Sign up ×
Stack Overflow is a question and answer site for professional and enthusiast programmers. It's 100% free.

I'm new to Python and I'm trying to read some values from an USB device via PyUSB. Well, it works now but I ran into some trouble: While reading data from the device, PyUSB needs an endpoint to read the data from. This endpoint is identified via a hex value. If I read the data like...'\x81', ...)

... I get an error "AttributeError: 'NoneType' object has no attribute 'bmAttributes'". If I read the data like..., ...)

... it works.

So my simple question is: What's the difference between 0x81 and '\x81'?


share|improve this question
One's a string referencing a non-existent character, whereas the other is a control code? – Edwin Feb 17 '12 at 22:45

4 Answers 4

up vote 7 down vote accepted

In Python 2.x, '\x81' is a bytestring that consists of a single byte with value 129. You can also get it by calling chr(129).

0x81 is an integer written in base 16, with the value 129. You can also get it by simply writing 129.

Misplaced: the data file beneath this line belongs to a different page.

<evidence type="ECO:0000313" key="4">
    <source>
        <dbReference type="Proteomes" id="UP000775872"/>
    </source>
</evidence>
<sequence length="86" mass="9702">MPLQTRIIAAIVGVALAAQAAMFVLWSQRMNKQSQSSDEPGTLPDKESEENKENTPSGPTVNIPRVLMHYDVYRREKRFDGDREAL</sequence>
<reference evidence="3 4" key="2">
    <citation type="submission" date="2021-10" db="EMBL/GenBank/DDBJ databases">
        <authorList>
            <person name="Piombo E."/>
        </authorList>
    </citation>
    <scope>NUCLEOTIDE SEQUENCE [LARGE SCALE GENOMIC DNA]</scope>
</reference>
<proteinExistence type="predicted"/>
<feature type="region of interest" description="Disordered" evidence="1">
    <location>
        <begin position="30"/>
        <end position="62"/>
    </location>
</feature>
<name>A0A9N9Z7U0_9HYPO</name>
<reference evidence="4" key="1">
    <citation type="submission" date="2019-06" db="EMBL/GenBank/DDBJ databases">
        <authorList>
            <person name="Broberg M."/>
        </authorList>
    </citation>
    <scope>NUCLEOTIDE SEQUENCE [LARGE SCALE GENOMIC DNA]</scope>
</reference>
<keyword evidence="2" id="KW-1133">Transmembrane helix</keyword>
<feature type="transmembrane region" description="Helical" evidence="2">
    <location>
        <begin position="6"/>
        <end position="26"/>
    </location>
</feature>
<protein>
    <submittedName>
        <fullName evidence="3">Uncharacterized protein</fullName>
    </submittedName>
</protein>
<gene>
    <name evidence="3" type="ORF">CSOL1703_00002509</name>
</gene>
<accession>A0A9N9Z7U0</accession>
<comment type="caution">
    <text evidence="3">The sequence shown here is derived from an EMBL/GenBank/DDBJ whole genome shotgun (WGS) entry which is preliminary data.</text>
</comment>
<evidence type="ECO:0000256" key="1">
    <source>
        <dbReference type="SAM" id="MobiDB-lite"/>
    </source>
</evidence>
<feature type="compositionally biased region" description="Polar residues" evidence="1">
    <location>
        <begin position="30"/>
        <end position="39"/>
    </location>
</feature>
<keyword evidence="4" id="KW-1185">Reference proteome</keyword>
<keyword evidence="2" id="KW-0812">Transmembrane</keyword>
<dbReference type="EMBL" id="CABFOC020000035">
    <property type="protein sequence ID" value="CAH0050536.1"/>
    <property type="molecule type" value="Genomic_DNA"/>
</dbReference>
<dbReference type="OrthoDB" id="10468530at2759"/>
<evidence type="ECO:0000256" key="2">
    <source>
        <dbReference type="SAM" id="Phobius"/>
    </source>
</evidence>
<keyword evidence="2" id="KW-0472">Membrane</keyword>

share|improve this answer

\x81 correspond to an unicode caracters the one with 81 hexcode, 0x81 is a valid hexadecimal value.

share|improve this answer
my bad, it is not unicode caracter, it would denoted by \u otherwise. – Faylixe Feb 17 '12 at 22:54

The first one is a string with a particular hex value forced into the first character position, the second one is an integer.

Apparently that API call definitely expects an integer.

share|improve this answer

0x81 is sending in a hexadecimal number which it asks for, while '\x81' is sending in a string of characters. That is why the second one works, hope that helps and is actually what you were asking :)

share|improve this answer

Your Answer


By posting your answer, you agree to the privacy policy and terms of service.

Not the answer you're looking for? Browse other questions tagged or ask your own question.